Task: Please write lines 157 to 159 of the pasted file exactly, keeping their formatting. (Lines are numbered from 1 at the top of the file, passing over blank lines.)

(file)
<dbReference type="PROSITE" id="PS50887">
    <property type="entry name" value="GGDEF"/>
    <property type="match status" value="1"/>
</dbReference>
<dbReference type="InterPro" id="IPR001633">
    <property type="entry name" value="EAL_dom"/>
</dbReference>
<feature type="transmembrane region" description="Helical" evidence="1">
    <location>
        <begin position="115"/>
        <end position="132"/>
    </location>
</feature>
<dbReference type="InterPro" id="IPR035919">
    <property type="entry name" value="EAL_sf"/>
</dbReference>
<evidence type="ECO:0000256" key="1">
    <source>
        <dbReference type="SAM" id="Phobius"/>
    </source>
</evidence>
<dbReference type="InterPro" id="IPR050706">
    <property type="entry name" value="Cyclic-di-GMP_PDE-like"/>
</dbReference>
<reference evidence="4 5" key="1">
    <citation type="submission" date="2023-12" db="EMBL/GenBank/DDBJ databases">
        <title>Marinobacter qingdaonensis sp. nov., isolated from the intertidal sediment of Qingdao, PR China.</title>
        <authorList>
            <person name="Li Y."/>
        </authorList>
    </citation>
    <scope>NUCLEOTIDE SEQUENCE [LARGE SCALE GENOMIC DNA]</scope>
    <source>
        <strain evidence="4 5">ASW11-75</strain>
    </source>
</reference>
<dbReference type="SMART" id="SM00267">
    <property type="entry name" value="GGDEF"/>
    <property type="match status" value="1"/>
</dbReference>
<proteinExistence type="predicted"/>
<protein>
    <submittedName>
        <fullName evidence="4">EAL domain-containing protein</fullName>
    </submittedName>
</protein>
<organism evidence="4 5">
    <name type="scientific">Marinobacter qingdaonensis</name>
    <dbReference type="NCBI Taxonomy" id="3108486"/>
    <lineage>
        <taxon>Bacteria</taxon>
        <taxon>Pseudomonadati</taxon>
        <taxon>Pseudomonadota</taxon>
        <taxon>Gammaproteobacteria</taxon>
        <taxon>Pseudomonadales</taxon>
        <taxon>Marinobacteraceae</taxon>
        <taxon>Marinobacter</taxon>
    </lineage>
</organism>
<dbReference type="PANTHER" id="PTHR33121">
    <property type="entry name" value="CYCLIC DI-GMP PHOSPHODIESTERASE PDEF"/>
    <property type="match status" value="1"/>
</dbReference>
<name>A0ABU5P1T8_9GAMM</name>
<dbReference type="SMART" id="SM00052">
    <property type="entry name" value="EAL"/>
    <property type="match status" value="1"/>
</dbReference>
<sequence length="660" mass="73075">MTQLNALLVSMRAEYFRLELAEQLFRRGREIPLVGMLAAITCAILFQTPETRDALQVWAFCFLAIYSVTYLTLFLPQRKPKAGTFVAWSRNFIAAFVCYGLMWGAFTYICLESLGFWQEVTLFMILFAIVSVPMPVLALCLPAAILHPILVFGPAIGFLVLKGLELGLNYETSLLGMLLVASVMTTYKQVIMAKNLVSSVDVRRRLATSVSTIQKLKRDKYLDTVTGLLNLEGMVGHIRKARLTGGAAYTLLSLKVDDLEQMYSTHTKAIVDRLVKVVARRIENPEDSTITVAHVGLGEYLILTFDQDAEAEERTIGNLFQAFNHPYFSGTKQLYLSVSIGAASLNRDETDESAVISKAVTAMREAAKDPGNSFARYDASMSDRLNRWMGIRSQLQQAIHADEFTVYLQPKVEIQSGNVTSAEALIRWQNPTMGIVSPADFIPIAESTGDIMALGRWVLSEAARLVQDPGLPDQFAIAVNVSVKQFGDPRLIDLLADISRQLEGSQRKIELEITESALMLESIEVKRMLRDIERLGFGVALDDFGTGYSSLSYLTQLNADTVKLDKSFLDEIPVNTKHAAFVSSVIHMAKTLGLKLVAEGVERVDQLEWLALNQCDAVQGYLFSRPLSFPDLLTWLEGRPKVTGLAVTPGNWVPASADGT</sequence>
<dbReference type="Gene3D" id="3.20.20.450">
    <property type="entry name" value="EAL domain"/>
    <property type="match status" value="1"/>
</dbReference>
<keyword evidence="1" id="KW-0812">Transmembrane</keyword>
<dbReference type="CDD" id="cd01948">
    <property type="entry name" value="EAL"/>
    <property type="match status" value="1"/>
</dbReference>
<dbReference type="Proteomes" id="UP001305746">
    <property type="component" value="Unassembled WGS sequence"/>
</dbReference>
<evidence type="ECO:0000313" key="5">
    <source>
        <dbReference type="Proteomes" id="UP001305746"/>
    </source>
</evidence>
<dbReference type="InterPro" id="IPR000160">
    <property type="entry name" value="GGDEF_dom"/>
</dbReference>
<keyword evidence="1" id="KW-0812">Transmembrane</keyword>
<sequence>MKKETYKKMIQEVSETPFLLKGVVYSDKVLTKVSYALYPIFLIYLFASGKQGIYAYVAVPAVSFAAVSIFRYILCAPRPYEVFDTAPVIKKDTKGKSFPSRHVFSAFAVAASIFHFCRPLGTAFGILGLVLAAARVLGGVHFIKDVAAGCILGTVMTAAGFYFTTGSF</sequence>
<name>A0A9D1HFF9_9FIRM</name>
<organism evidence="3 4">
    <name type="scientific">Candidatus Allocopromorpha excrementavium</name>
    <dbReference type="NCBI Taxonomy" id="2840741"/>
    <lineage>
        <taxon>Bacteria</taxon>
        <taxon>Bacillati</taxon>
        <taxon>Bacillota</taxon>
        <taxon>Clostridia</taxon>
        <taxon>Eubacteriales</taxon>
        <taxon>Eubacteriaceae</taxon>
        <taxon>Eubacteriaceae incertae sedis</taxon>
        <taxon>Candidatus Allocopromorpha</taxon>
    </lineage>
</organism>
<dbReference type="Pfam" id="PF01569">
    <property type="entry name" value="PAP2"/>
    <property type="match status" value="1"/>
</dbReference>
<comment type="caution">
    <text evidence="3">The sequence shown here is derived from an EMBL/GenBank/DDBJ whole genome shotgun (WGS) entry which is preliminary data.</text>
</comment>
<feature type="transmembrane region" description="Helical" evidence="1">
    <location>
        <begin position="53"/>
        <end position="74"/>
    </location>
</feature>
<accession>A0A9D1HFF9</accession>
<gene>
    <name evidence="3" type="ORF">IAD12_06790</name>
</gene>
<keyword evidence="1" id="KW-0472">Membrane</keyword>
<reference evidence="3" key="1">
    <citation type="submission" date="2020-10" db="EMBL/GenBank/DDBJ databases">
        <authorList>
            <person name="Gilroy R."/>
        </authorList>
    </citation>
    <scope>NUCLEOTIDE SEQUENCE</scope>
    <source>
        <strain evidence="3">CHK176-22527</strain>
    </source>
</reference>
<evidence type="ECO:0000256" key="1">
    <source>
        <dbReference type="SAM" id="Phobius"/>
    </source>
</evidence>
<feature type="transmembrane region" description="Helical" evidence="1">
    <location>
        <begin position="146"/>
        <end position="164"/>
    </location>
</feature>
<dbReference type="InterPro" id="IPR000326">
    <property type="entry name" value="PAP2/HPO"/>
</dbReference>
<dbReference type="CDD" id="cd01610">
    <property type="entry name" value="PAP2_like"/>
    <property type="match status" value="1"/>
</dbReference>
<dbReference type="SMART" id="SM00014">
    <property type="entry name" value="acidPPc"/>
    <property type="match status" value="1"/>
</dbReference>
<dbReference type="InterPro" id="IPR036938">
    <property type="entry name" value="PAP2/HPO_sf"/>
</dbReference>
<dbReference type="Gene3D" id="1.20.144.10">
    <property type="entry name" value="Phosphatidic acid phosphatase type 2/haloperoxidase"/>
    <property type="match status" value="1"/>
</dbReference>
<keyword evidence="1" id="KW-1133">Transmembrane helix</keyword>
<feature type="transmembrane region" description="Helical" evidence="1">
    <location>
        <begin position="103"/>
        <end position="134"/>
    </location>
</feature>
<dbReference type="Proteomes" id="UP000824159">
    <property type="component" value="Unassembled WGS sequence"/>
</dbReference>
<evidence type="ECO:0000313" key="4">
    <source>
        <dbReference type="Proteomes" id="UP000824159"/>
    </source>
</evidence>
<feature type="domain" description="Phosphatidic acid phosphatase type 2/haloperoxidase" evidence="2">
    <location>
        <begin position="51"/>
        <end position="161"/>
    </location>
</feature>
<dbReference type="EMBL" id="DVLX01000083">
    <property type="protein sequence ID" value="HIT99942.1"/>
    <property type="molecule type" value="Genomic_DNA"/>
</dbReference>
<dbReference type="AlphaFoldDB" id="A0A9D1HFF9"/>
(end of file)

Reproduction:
</dbReference>
<dbReference type="InterPro" id="IPR036938">
    <property type="entry name" value="PAP2/HPO_sf"/>